The employer’s share of Social Security and Medicare taxes is the primary reason many businesses may improperly classify someone as a contractor when they might actually be an employee.
What’s the difference between an employee and independent contractor?
Generally speaking, the difference between an employee and a contractor is how much control the business owner has over that person’s actions during the work period. A contractor usually is responsible for delivering results, but might maintain the flexibility to control how to deliver those results. The company reports the contractor’s earnings on IRS Form 1099-MISC.
Conversely, an employee may (or may not) have as much control as a contractor. And an employer may exert more control over certain job aspects that are unrelated to performance. An employer will report their employee’s earnings and income tax withholding on IRS Form W-2.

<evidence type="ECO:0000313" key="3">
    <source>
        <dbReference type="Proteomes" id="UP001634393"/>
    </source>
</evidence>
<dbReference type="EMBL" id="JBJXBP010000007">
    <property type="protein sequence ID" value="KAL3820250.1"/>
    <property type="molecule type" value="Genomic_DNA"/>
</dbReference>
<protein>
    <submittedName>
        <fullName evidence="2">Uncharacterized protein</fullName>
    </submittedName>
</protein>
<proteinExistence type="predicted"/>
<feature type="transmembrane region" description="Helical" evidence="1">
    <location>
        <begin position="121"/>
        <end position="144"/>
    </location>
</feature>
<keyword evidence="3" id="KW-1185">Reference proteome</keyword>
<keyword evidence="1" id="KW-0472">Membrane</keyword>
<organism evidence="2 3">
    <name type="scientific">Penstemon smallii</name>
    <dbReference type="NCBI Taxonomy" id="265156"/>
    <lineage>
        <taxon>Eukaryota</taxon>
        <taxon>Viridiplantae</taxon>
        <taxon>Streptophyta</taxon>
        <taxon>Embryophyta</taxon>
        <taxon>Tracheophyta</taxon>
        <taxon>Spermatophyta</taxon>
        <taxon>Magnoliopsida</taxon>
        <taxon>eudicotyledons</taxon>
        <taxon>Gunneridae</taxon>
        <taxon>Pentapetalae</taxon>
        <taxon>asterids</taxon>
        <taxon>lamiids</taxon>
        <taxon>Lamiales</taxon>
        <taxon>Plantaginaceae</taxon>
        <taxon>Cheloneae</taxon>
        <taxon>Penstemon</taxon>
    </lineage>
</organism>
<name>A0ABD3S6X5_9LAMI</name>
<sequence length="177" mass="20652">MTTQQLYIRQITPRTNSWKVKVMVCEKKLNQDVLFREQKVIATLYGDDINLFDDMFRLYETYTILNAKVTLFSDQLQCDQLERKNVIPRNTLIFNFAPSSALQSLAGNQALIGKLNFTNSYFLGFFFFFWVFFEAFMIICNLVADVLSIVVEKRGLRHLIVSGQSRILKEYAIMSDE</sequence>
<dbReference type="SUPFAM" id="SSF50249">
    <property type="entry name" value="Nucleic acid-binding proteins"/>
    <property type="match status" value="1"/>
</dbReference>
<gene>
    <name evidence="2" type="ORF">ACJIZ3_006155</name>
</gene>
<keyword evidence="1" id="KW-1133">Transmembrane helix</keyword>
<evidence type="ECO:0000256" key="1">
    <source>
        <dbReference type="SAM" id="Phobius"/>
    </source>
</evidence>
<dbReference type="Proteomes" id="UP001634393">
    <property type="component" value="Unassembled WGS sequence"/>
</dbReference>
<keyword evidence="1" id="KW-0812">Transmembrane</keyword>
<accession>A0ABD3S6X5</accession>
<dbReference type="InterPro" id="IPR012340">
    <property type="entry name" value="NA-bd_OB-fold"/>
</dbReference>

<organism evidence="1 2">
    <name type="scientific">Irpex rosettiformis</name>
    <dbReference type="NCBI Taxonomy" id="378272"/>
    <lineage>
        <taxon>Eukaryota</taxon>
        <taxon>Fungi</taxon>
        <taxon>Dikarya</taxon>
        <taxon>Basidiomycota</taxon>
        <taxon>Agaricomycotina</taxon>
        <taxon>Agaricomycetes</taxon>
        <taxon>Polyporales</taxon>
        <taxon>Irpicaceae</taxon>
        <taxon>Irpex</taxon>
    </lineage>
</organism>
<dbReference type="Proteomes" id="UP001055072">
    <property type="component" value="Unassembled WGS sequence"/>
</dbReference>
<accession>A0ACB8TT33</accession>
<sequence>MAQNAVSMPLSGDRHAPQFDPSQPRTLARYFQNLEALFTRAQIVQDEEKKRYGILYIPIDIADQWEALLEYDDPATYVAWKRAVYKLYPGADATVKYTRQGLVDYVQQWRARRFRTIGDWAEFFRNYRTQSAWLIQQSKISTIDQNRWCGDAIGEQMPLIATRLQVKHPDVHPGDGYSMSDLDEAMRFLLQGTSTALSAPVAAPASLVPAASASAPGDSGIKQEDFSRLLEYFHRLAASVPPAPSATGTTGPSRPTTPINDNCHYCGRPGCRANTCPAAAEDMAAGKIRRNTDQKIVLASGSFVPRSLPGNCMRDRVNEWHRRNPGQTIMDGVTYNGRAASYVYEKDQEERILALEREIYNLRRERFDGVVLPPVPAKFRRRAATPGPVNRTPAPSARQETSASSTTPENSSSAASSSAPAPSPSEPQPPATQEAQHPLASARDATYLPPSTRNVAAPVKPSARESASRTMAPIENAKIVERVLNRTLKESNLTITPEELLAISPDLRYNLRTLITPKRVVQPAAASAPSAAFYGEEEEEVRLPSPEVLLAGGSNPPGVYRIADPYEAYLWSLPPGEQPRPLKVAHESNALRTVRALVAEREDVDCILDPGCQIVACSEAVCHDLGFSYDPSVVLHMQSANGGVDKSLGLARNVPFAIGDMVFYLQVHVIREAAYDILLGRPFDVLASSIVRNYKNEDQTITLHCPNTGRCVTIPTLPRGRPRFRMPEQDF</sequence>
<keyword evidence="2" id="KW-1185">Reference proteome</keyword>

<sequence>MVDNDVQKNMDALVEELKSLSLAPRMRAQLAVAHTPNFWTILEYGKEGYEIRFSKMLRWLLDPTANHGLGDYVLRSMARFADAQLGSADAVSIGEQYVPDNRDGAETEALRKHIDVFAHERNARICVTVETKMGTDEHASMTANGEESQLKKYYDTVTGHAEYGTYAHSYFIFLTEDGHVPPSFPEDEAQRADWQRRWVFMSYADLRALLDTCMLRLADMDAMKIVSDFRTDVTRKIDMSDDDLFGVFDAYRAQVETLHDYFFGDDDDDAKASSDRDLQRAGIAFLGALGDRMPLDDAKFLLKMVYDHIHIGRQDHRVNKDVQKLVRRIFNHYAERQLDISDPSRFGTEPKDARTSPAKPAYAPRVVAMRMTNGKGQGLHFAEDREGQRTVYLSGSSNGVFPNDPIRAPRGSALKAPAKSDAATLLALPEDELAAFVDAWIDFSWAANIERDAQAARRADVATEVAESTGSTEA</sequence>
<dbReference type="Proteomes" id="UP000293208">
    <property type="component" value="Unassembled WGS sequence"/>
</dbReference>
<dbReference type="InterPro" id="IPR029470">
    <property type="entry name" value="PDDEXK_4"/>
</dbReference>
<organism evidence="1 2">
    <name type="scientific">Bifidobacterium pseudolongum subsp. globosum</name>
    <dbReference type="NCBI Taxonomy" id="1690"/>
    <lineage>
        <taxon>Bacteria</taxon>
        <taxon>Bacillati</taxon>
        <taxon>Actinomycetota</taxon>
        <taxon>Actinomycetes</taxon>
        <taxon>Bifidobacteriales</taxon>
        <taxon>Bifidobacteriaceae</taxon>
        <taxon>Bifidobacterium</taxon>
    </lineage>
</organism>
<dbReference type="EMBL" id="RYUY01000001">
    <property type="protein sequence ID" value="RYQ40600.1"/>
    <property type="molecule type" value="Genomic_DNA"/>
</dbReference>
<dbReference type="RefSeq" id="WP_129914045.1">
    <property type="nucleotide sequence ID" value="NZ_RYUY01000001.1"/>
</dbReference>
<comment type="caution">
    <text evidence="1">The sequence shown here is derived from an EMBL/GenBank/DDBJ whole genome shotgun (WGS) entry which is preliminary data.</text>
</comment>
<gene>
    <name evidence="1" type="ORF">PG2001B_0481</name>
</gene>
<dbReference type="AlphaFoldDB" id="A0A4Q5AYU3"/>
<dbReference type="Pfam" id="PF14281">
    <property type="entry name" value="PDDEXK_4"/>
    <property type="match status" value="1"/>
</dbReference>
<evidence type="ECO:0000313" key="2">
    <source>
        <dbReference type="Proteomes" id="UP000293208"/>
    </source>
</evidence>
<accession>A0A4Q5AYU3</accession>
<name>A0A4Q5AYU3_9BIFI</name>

According to the IRS, there are three variables that can help indicate the level of control and independence a worker might have. In turn, these variables can help determine whether someone is an employee or independent contractor:
- Type of relationship
The IRS website goes on to say that no single factor or variable will determine a person’s status as an employee or self-employed individual. Which begs the question: “How can you tell?”
How can I tell if I am an employee or independent contractor?
It is incumbent upon business owners to apply the proper worker classification to their employees, whether it be an employee of the firm or a contract employee.
For people who feel as though they might be a misclassified worker, the IRS can help. Either the worker or the business can file IRS Form SS-8, Determination of Worker Status for Purposes of Federal Employment Taxes and Income Tax Withholding.